lymphoid


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lymphoid

 [lim´foid]
resembling or pertaining to lymph or to tissue of the lymphatic system.

lym·phoid

(lim'foyd),
Resembling lymph or lymphatic tissue, or pertaining to the lymphatic system.
[lympho- + G. eidos, appearance]

lymphoid

(lĭm′foid′)
adj.
1. Of or relating to lymph or the lymphatic tissue where lymphocytes are formed.
2. Of or relating to lymphocytic cells, including B cells, T cells, and their precursors, that are thought to derive from a common progenitor in the bone marrow.

lymphoid

adjective Referring to lymphocytes or related tissue(s)

lym·phoid

(lim'foyd)
1. Resembling lymph or lymphatic tissue, or pertaining to the lymphatic system.
2. Synonym(s): adenoid (1) .
[lympho- + G. eidos, appearance]

lymphoid

Pertaining to LYMPH or lymphatic tissue.

Lymphoid

Tissues relating to the lymphatic system. A thin, yellowish fluid, called lymph fluid, travels throughout the body. The lymphatic system helps control fluids in the body.
Mentioned in: Chest X Ray
References in periodicals archive ?
Lymphoid organs (thymus, spleen and bursa of fabricios) were removed and weighed separately.
MCL is one of the less common B-cell subtypes of NHL and develop from non-germinal center B-cells within the mantle zone of the lymph nodes and lymphoid tissues.
It is characterized pathologically by prominent lymphoid infiltrate that appears reactive in nature and lacks clonality on immunogenic analysis.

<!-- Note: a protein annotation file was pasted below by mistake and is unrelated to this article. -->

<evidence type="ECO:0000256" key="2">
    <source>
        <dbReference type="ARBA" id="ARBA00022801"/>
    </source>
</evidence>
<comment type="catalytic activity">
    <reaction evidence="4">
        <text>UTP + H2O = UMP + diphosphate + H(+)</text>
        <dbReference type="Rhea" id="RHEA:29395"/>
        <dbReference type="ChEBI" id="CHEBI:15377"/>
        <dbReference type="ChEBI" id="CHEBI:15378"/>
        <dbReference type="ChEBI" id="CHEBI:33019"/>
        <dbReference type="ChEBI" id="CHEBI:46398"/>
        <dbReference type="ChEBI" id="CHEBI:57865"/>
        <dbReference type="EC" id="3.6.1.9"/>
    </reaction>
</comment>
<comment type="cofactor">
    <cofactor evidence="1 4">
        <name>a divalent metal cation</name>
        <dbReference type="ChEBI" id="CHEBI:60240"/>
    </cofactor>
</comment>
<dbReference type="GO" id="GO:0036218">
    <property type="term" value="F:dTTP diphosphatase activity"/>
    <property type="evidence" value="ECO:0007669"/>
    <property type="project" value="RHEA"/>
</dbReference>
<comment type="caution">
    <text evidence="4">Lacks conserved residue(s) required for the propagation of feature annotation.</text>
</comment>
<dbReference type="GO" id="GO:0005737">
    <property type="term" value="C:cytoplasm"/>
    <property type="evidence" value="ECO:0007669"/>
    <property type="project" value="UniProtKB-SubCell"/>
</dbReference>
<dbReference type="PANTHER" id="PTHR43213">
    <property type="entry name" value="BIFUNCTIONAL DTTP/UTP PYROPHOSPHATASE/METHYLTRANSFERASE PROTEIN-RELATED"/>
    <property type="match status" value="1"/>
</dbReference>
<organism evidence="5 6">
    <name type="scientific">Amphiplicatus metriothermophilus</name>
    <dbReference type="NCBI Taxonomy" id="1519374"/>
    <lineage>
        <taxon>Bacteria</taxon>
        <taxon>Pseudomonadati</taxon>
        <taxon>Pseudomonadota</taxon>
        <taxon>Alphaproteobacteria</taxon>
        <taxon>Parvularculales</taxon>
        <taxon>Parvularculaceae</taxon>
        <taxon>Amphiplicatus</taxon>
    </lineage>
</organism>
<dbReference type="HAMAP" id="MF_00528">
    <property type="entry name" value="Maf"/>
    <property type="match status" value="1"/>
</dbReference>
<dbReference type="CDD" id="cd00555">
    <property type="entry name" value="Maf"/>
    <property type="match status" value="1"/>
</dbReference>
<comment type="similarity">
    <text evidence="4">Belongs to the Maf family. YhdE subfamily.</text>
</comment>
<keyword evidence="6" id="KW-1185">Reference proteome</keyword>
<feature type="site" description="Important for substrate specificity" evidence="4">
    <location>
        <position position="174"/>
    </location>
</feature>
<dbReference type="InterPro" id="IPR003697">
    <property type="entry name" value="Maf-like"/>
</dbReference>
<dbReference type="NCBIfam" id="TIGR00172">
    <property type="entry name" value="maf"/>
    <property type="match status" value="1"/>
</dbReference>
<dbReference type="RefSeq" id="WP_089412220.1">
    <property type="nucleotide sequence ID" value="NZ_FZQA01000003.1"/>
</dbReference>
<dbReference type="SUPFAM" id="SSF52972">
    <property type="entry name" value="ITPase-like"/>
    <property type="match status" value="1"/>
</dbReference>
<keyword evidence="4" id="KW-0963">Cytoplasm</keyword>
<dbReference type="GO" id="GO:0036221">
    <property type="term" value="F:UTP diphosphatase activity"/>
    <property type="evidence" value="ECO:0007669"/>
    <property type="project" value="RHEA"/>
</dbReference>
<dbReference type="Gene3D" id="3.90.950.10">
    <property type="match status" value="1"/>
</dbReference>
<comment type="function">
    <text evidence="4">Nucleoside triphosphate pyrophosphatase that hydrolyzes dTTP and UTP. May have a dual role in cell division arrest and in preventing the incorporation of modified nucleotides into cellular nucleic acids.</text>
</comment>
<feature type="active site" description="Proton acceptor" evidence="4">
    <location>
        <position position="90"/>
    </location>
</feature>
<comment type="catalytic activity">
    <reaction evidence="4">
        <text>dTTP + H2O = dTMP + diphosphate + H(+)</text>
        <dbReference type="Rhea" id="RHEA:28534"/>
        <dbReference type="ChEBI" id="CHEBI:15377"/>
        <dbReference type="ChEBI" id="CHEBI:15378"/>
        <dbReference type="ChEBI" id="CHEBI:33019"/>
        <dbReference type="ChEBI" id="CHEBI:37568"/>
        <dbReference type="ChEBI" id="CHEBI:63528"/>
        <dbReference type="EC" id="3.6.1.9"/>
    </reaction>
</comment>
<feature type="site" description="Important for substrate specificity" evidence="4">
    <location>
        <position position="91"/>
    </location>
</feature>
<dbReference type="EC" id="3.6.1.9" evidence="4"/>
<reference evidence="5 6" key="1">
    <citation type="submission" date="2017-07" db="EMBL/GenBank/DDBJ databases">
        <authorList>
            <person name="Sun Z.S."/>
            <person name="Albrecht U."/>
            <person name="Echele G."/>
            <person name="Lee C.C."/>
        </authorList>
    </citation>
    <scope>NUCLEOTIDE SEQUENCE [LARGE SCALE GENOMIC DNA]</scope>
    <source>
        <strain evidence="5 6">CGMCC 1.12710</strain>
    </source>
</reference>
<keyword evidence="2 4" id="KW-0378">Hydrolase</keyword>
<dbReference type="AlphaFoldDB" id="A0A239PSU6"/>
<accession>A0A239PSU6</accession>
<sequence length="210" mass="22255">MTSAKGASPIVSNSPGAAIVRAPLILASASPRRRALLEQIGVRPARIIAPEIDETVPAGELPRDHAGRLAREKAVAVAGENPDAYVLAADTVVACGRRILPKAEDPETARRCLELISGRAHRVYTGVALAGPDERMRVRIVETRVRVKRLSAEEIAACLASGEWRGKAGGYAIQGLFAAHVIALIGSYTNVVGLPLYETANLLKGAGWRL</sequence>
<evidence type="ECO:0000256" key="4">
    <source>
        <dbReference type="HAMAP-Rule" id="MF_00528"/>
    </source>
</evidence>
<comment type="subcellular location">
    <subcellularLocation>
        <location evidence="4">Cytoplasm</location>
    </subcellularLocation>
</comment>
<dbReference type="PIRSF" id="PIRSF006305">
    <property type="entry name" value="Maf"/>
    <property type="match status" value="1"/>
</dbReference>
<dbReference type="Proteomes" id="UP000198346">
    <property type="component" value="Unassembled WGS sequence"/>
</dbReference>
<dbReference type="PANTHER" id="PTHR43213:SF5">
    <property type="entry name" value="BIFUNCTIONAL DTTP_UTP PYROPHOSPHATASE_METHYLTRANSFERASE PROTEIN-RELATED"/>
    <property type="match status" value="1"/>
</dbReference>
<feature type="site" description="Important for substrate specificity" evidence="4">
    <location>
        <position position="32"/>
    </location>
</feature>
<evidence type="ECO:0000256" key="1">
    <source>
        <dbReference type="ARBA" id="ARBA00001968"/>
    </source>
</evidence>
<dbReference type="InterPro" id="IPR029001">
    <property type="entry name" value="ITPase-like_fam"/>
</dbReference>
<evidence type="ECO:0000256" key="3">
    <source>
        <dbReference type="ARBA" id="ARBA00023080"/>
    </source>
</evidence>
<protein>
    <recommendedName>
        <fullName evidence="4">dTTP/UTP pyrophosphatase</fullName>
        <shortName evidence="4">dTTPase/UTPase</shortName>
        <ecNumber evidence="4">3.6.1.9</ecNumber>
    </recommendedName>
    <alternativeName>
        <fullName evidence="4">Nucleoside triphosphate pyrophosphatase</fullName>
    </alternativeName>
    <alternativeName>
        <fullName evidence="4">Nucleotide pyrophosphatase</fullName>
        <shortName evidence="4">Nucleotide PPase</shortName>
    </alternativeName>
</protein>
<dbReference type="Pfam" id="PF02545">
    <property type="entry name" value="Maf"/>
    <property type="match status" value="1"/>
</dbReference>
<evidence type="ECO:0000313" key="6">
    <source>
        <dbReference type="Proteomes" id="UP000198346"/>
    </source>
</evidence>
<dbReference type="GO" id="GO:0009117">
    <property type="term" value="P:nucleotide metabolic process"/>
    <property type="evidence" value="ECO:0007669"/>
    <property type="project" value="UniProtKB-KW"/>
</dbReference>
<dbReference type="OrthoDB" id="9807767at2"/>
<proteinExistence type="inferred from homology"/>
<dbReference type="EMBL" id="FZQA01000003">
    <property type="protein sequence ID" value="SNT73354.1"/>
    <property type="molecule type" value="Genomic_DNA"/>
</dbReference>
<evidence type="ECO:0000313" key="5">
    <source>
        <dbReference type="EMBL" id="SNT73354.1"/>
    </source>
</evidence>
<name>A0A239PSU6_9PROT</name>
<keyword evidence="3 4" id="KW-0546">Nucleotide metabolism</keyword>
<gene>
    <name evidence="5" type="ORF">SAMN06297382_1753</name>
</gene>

Immunohistochemical stains were performed for additional characterization of the mass and proventricular lymphoid aggregates and also on the spleen as a precaution.
A variety of small B-cell lymphomas can involve the GI tract, the most common being extranodal marginal zone lymphoma of mucosa-associated lymphoid tissue (MALT lymphoma).
Nodular lymphoid hyperplasia in the gastrointestinal tract in adult patients: A review.
In about 20-30% of CML blast phase, the blasts are lymphoid and usually of B-lineage.
The postoperative histopathological finding was thymic lymphoid hyperplasia.
Occasionally in some areas a vaguely trabecular structure is still recognizable along with a few abortive tubular formations (Figures 2(c), 3(a), 3(b), and 3(c)) These cells are dissociated by a massive lymphoid infiltrate consisting of small and medium size, mononuclear cells, sometimes with plasmacytoid appearance, which occupy the sinusoidal spaces (Figures 3(d) and 4(a)), up to render scarcely visible the epithelial component (Figure 4(b)).
Kilic, "Primary hepatic marginal zone B-cell lymphoma of mucosa-associated lymphoid tissue type in a liver transplant patient with hepatitis B cirrhosis," Transplantation Proceedings, vol.